Bedside Nursing Excellence Award Winner


8 Ways to Thrive as a Cardiac ICU Nurse

Nursing is a difficult profession and Pediatric Cardiac ICU nursing is certainly one of the most challenging specialties.  As a 30+ year nurse at the bedside, there are certain characteristics and commonalities that are consistent with long term, bedside nurses . . . you know, the endangered species kind.

Nurses that thrive are problem solvers.  They trust their intuition, instincts, and gut feelings for some of the most unstable patients in the country.  But how do they get there?  This is a question that hospital administrators and unit managers dream of solving.  We are in a nationwide crisis where we don’t have experienced nurses to avert decompensating patients and to optimize long term outcomes.

While I certainly don’t have all the answers, I have 8 strategies that have served me well.  Perhaps they will be helpful to a new graduate nurse or a beginning nurse in the Cardiac ICU.

#1.  Get a Mentor.  This is essential.  You need someone you can trust, someone to share difficult experiences with (you will have many of those) and someone you feel comfortable asking those questions that you think you should know but don’t.  The mentors I had shared experiences and I was able to gain valuable insight vicariously.  It allowed me to gain knowledge from someone else’s experience.

#2.  Eat Lunch.  Yes, I said it.  Lunch.  Awake at 5am for a grueling, on your feet, possibly unpredictable, 12-hour shift.  That is a long day!  You not only need lunch, but you need breakfast and possibly an afternoon snack as well.  Your mind and body need nutrition to be able to stay alert, focused and have the emotional energy to deal with problematic parents or demanding surgeons.  Try to eat lunch at the same time every day and make lunch an absolute priority.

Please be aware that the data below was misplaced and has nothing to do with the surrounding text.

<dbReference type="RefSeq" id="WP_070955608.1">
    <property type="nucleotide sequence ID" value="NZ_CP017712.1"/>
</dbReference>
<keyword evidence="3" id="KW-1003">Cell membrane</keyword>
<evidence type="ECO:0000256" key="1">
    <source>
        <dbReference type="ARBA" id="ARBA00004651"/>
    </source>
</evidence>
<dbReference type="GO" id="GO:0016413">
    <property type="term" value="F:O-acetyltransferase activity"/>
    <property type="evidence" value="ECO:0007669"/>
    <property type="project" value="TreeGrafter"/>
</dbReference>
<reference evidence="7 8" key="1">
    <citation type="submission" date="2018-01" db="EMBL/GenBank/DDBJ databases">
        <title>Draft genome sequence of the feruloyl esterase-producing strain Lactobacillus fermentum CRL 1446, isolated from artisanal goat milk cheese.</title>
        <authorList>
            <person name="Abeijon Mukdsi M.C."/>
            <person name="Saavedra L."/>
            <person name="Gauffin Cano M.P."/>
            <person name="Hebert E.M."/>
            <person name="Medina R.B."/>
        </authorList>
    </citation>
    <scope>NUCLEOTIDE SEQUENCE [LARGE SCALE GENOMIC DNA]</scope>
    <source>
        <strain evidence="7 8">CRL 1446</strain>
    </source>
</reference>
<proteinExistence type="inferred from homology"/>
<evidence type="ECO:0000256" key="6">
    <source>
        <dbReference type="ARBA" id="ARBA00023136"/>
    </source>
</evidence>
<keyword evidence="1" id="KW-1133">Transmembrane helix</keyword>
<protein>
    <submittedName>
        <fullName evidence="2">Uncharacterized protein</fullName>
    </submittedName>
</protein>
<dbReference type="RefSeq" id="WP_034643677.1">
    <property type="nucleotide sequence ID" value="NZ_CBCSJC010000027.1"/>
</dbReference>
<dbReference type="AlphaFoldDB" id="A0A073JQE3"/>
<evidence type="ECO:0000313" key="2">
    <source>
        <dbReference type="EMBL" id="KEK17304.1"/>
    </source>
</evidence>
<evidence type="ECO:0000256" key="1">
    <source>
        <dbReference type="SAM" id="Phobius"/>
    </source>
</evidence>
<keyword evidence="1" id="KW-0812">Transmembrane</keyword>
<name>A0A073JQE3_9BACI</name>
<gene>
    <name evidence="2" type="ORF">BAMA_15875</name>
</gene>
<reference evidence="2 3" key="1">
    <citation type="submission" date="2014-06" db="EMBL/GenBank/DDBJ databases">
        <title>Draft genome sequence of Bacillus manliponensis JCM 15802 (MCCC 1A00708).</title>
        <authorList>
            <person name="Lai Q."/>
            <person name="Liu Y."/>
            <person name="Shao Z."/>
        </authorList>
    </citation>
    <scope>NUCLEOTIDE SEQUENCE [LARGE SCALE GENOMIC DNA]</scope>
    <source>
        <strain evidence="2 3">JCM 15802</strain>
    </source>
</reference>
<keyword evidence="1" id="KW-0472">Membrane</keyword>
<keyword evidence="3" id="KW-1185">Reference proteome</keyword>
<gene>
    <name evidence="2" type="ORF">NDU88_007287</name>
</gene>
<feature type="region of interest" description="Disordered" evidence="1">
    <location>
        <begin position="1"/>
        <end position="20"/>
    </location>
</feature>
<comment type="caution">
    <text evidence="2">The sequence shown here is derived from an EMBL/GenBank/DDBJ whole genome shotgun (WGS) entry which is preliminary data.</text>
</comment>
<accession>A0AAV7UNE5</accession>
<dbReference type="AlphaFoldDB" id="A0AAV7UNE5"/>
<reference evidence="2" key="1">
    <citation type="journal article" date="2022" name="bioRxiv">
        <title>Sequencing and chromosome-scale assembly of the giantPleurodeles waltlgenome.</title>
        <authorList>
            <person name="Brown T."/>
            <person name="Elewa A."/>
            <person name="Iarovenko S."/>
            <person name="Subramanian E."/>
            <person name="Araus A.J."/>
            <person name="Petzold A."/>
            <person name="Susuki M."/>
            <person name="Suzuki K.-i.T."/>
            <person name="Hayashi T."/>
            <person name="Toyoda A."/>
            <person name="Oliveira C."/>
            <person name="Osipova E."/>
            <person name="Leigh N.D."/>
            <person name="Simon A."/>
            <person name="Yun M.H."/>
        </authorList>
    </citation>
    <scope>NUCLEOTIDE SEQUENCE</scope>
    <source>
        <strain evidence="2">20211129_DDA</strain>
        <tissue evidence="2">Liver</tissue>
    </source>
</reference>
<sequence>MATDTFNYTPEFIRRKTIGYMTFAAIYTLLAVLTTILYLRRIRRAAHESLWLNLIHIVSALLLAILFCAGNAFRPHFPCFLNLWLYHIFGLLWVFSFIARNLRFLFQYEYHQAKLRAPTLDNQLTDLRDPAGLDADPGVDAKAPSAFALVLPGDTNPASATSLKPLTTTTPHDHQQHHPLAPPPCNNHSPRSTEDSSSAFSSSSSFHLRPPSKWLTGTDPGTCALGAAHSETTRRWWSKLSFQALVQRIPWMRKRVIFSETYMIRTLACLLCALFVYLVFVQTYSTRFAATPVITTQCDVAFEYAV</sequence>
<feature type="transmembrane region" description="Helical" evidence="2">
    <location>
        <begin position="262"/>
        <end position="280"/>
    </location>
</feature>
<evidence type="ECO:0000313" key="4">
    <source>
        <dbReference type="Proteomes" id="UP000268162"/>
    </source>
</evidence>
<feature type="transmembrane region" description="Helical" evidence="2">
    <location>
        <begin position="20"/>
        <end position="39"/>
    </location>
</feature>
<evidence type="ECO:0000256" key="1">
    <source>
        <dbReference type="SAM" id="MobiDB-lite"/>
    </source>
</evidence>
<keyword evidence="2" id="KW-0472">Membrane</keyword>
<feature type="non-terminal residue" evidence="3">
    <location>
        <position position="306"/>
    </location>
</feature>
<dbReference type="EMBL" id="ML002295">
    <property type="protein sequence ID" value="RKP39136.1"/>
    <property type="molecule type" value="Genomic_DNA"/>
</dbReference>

#3.  Have a BFAW. You need a Best Friend at Work (BFAW).  Work is work and yes, sometimes it is pure drudgery.  A BFAW gives you something to look forward to.  Eat lunch with your BFAW.  Walk in and out of the hospital with your BFAW.  Share a laugh.  Support each other during difficult times.  If you don’t have a BFAW, extend yourself to make friends.  It will be an organic process if you put yourself out there.  It’s important to feel like you belong.

#4.  Learning Must Be a Lifetime Habit.  6.5 minutes per day of self-study is equal to 40 hours per year of education.  Imagine going to a conference each year on Cardiac ICU specific topics for 40 hours!  This micro-habit of learning will increase your trajectory for growth by leaps and bounds.  Yes, just 6.5 minutes each and every day.  Read something, look up a topic, dive into a concept.  That’s it!  Just do it every day.

#5.  Fake It ‘Til You BECOME It.  Amy Cuddy’s Ted Talk explains this principal.  You need to carry yourself with the confidence that you want to have as an experienced nurse.  Look people in the eye.  Mean what you say.  Stand up during rounds when you present your patient.  Be respectful of others.  It is a process that will develop as you continue to work towards that goal.

#6.  Grind it Out.  Cardiac ICU nurses are the best of the best.  They are the Navy SEALs of the hospital!  You don’t become a Navy SEAL without assessing and reassessing what you can do better.   It’s tough, but so are you.  Always work hard.

#7.  Parents are on your side.  Parents want the best nurse.  They want their child to do well.  Remember that you both have the same goals.  Think of them as your ally.  Give them tasks to do that help you and help their child.

#8.  Remember Your Purpose.  You have the power to positively affect a child.  As one of my colleagues says, “We are not selling clothes at Victoria’s Secret.”  We have an extraordinary obligation to be an advocate for the child and to provide the best care possible.  This takes many hours and years of dedicated service in understanding the nuances of Cardiac ICU nursing.  I can’t think of anything more important.  You may forget many of your patients and families, but they will never forget you and the impact you had on their lives.


Suzette Riddick

Children’s Hospital of Colorado